4 Whoever commits sin also commits lawlessness; for sin is lawlessness.1 John 3:4-6
5 But you know that He was manifested in order to take away our sins; and in Him is no sin.
6 Whoever abides in Him sins not, whoever sins has not seen Him nor known Him.
This passage turns up the contrast knob for us to see the difference between the workers of iniquity with those born of God who do righteousness (2:29). Again, John’s epistle is one of assurance. The faltering saint should read verses like this, and instead of curling up in a ball of fear, should have all their fears melted by the glory of the Gospel contained here.
John has already established that the saint is delivered from the sin nature, and provision has been made for sin due to remaining corruption. What John brings to view here is the individual who continues in their sin, relishes their sin, won’t leave their sin, won’t fight their sin. True saints have seen & known Jesus, and thus their sin stings them. Transgressors don’t care about their sin, they only love maintaining their appearance as a brother. But their continuation in sin marks them as a false brother.
Verse 4 provides a wonderful shorthand for what sin is. It is lawlessness. It is “anomos”: without law. This goes against the grain of our culture which wants to redefine sin as mental illness, or repressed sexual desires, or the results of social oppression. John makes a simple statement here that sin is the transgressing of the law, or living as if there were no law.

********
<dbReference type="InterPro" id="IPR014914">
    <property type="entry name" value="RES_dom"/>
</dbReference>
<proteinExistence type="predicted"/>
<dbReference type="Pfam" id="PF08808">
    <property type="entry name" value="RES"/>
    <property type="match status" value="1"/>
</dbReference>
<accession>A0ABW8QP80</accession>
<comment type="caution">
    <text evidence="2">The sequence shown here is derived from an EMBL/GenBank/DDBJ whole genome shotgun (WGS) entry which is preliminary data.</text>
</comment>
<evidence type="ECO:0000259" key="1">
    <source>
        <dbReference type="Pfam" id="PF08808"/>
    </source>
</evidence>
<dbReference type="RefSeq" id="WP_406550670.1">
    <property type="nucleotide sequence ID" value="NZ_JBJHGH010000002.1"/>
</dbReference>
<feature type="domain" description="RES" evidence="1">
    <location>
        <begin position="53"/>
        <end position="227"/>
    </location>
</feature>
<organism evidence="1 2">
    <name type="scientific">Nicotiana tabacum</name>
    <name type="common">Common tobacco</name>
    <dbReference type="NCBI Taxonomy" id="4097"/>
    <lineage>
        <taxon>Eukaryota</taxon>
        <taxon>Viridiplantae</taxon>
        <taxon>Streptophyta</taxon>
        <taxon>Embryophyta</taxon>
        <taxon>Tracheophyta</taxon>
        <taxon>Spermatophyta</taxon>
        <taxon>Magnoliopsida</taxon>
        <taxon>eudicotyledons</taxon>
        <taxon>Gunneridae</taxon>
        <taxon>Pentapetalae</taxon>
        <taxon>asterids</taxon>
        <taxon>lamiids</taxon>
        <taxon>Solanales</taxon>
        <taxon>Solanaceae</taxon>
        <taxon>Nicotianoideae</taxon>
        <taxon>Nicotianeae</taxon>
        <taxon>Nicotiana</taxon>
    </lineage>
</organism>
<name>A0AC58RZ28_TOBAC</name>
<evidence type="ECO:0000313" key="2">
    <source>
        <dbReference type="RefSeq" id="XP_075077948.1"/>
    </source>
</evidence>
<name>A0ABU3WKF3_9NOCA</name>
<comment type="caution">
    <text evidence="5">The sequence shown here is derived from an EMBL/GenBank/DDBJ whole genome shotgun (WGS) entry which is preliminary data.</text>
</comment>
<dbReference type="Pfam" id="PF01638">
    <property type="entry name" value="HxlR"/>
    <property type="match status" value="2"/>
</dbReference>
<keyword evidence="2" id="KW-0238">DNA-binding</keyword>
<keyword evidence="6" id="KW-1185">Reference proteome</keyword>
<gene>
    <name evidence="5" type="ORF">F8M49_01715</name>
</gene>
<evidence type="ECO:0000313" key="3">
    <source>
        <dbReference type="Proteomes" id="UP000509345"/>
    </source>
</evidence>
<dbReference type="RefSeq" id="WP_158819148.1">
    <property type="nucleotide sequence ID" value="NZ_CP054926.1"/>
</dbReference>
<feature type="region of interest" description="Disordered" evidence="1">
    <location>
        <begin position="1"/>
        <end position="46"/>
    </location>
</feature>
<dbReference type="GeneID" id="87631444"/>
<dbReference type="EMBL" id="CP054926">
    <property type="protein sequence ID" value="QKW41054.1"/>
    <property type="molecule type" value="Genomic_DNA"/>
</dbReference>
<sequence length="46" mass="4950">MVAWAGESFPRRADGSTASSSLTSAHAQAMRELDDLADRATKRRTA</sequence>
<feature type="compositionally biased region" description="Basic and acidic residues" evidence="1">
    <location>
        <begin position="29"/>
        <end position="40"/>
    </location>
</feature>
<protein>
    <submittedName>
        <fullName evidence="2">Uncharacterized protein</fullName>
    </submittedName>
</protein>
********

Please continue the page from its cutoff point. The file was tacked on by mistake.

Paul makes a similar point in Rom. 2:14-15. Though the Gentiles were without the Law, they generally follow that which is contained in the Law (e.g. prohibitions against theft, falsehoods, murder). This leaves them judged by the law which God has written on the conscience of all men. This means that there is a Law above us all. Sin isn’t decided by democratic process, or by chemical imbalance, or by social moulding. It is the breaking of God’s holy law.
Thus, we are all left as law-breakers. So, John brings us the sweeping grandeur of the Gospel. Again Christ’s incarnation of the prologue (1:1-4) is brought back to view. Jesus was manifested to take away sins. This is your only comfort. Jesus takes away sins. He takes away big sins, small sins. Sins of all shapes and sizes. The sins of pharisees and the sins of prostitutes and even the sins of politicians. He takes them all away for those who abide in Him. He can do this because He bore the cross in our stead. He took our judgement, because He became a man who could indeed take our place; yet because He was the Christ, He also could remain without sin and thus be a righteous substitute.
In light of this, verse 6 tells us that by abiding in Him, as John has repeatedly admonished, we sin not. In other words, our legal status before God is “not guilty.” One commentator makes a useful observation here about a contrast between 2:1 and here in the second part of verse 6. The verb tense in the latter is aorist, whereas the sin here is in the present tense. This contrast would be evident to John’s audience. The takeaway is “the believer may fall into sin but he will not walk in it.”1 Sinning is not the same as continuing in sin.
So then, we see that abiding in Christ is our only protection against the wrath that rests on those who continue in sin. John instructs us in the basics of Christian living. Abiding in Christ is to know and see Jesus
- 1 John 3:4-6 | Sin is Lawlessness
- 1 John 3:1-3 | What Unearthly Love
- 1 John 2:28-29 | A Trumpet Blast for Feeble Saints
- 1 John 2:24-27 | The Pastoral Prerogative for Run-on Sentences
- 1 John 2:20-23 | Knowing All Things
- 1 John 2:18-19 | Rival Christs
- 1 John 2:15-17 | The Imperative to Not Love
- 1 John 2:12-14 | Pastoral Poetry
- 1 John 2:9-11 | The Gospel Scandal
- 1 John 2:7-8 | Nothing New, But All is New
1 Smith, David. The Expositors Greek Testament. Edited by W. Robertson Nicoll. Vol. Five. Grand Rapids, MI: Eerdmans, 1979. Pg 184